NU Online News Service, June 14, 2004, 6:26 p.m. EDT, San Francisco – State insurance commissioners have recommended changes to another group’s market conduct surveillance model act.[@@]
Members of the National Association of Insurance Commissioners, Kansas City, Mo., voted here at the NAIC summer meeting to approve changes to a model developed by the National Conference of Insurance Legislators, Albany, N.Y. The NAIC is offering the changes to NCOIL as recommendations. NCOIL will look at the recommendations during its own summer meeting next month and decide if the changes should be incorporated into a model it adopted in February.
A finalized NCOIL model will then be returned to the NAIC for an up or down vote.
The NAIC and NCOIL are going through this process in an effort to come up with a single model, rather than letting 2 versions go before state legislators, according to NAIC Secretary Treasurer Joel Ario, the Oregon insurance administrator.
In the past, “the industry has played the 2 organizations off of each other,” Ario said.
Introducing just one model will increase the odds that a model will be enacted, Ario said.
The remarks echoed earlier remarks made by State Sen. Steven Geller, Fla., NCOIL’s president. During a consumer liaison meeting, Geller said that “candidly, a lot of folks would prefer to put NCOIL and NAIC at each other’s throats.” The reason he said, is that opponents of state regulation then could argue that regulators and legislators need federal oversight.
“NAIC and NCOIL decided we are not going to play that game,” Geller said later, during an interview. “We’re invoking the no gaming rule.”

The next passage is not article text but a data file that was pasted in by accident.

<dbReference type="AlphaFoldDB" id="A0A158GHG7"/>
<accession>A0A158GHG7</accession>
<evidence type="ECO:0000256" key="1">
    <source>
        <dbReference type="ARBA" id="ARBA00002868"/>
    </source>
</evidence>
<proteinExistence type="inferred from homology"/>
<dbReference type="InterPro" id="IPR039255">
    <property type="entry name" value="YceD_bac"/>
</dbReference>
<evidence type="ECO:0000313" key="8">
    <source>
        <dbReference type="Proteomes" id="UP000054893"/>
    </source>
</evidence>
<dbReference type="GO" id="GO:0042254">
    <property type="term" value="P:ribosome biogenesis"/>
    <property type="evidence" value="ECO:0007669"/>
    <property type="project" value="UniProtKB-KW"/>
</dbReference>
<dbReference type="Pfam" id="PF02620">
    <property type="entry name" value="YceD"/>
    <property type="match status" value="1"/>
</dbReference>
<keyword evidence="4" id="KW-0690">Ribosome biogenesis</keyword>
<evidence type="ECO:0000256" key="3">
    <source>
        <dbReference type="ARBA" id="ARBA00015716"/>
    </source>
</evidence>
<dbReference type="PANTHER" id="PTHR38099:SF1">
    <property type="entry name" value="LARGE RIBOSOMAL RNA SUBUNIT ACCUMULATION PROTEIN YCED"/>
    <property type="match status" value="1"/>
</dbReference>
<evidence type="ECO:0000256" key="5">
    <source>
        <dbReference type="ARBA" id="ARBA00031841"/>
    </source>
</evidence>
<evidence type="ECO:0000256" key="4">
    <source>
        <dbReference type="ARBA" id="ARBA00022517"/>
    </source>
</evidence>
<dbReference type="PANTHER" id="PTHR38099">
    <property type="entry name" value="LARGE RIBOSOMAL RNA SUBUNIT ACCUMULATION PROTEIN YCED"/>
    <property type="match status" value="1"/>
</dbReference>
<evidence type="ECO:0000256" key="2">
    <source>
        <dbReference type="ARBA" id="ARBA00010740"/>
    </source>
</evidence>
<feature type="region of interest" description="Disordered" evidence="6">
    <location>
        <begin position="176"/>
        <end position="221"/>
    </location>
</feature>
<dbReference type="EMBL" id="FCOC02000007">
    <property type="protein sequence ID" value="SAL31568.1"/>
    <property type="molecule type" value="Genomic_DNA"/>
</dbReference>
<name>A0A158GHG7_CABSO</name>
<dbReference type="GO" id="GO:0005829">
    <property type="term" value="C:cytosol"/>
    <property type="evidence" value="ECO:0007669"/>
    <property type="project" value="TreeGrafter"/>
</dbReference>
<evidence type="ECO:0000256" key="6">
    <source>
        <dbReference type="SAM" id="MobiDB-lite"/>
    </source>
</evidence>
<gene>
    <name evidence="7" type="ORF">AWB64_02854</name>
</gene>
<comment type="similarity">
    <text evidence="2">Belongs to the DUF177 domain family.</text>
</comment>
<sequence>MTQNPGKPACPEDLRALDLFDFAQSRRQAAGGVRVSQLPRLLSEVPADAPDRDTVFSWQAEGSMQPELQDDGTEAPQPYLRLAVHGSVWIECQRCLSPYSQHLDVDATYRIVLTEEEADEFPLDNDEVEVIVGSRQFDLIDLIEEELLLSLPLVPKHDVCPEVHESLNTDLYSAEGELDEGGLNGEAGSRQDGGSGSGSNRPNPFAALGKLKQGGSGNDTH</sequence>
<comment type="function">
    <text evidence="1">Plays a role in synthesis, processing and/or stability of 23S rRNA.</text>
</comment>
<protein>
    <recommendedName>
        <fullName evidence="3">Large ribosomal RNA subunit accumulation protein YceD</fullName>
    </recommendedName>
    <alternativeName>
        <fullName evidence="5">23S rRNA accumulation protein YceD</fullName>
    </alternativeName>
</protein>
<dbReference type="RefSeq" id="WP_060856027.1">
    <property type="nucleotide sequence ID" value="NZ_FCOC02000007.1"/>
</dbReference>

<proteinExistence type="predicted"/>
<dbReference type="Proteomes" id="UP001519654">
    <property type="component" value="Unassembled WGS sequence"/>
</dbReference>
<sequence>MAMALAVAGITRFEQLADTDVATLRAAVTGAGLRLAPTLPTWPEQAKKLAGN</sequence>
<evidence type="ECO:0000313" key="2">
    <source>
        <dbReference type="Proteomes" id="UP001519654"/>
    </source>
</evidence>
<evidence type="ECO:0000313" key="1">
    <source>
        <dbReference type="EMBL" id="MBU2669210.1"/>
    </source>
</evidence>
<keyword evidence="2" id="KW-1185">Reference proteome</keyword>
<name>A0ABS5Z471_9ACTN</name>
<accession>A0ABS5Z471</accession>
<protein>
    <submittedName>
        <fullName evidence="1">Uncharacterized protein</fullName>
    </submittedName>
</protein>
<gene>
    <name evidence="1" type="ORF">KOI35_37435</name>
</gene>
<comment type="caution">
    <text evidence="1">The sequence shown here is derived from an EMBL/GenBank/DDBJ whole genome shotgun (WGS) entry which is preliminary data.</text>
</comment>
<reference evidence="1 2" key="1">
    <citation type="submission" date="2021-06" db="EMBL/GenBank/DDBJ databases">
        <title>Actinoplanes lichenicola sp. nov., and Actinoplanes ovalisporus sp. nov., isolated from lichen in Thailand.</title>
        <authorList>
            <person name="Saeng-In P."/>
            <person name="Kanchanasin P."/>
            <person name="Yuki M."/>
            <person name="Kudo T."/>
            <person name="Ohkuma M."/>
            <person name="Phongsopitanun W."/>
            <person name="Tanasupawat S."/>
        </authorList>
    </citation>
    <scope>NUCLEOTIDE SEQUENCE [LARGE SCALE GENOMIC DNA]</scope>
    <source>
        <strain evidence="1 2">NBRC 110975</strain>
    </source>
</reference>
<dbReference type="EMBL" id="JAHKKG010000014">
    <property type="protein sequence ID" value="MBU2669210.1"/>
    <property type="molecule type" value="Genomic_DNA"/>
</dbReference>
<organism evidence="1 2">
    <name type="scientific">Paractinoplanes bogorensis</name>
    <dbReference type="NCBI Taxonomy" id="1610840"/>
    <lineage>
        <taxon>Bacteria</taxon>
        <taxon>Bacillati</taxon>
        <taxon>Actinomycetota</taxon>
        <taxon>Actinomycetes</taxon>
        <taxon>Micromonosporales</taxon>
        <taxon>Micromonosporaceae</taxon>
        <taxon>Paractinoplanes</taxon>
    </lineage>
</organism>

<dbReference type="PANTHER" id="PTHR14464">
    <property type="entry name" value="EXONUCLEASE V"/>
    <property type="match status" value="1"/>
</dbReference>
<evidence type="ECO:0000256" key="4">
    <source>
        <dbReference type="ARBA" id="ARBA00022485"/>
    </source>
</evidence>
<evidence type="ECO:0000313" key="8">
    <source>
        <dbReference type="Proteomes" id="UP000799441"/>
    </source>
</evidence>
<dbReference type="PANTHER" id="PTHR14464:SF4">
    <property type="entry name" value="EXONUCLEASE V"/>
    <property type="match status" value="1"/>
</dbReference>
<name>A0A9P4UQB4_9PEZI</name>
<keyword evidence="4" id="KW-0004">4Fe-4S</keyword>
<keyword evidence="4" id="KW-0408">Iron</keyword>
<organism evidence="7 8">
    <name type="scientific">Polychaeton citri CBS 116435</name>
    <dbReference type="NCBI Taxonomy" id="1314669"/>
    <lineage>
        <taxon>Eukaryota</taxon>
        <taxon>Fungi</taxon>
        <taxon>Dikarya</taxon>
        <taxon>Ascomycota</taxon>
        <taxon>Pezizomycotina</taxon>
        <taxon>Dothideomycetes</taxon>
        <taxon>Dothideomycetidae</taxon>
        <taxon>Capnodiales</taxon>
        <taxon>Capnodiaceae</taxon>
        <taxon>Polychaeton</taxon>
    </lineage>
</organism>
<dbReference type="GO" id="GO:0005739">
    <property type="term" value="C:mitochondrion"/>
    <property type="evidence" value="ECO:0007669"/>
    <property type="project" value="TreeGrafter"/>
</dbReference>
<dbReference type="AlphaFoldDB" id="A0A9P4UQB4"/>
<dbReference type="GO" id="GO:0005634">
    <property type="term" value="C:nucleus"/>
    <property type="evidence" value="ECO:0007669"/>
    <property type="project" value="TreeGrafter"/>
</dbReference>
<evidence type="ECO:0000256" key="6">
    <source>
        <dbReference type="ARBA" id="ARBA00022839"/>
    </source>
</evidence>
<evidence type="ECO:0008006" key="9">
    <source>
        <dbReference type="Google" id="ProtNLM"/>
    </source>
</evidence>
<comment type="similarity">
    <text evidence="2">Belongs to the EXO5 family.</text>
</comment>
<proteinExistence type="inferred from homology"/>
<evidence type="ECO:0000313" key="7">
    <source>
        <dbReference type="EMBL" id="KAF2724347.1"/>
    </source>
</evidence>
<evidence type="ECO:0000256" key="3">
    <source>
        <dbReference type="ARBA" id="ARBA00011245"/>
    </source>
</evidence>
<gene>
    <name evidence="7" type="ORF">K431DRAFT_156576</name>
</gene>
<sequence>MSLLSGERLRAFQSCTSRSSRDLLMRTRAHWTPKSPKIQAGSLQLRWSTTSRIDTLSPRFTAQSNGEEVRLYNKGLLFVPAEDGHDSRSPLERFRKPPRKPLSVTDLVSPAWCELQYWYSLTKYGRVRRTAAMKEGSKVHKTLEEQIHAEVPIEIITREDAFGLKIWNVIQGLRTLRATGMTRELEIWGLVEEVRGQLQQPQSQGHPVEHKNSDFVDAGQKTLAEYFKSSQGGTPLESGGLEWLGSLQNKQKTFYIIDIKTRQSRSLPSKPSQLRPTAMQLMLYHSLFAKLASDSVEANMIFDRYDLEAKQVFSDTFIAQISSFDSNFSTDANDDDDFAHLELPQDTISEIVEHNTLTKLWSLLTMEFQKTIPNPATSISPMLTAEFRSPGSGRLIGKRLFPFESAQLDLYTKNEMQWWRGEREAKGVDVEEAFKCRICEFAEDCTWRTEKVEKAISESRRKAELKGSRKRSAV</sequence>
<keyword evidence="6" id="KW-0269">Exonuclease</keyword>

Birny Birnbaum, executive director of the Center for Economic Research, Austin, Texas, and an NAIC-funded consumer representative, said it is important that the model advances. He noted that neither consumers nor insurers are happy with existing market conduct regulation. “It is ready for reinvention,” he said.
Market conduct surveillance “could be the issue that demonstrates to Congress that there is a reason for state regulation,” Birnbaum said.
If regulators can show that they have “the skill and will to do it, it should put to rest questions about state regulation that comes up before Congress,” he said.
The American Council of Life Insurers, Washington, believes that the NCOIL model is a good base to work from, according to Linda Lanam, vice president-annuities with ACLI.
ACLI is “very concerned about some of the comments made that industry wants nothing to happen,” Lanam said. She added that the ACLI is “very supportive” of the market conduct model efforts.
She said that the ACLI would like to see market analysis be the focus of market conduct examinations.
In the long term, the ACLI would like to see market conduct include deference to market conduct initiatives taken by a company’s state of domicile, Lanam said.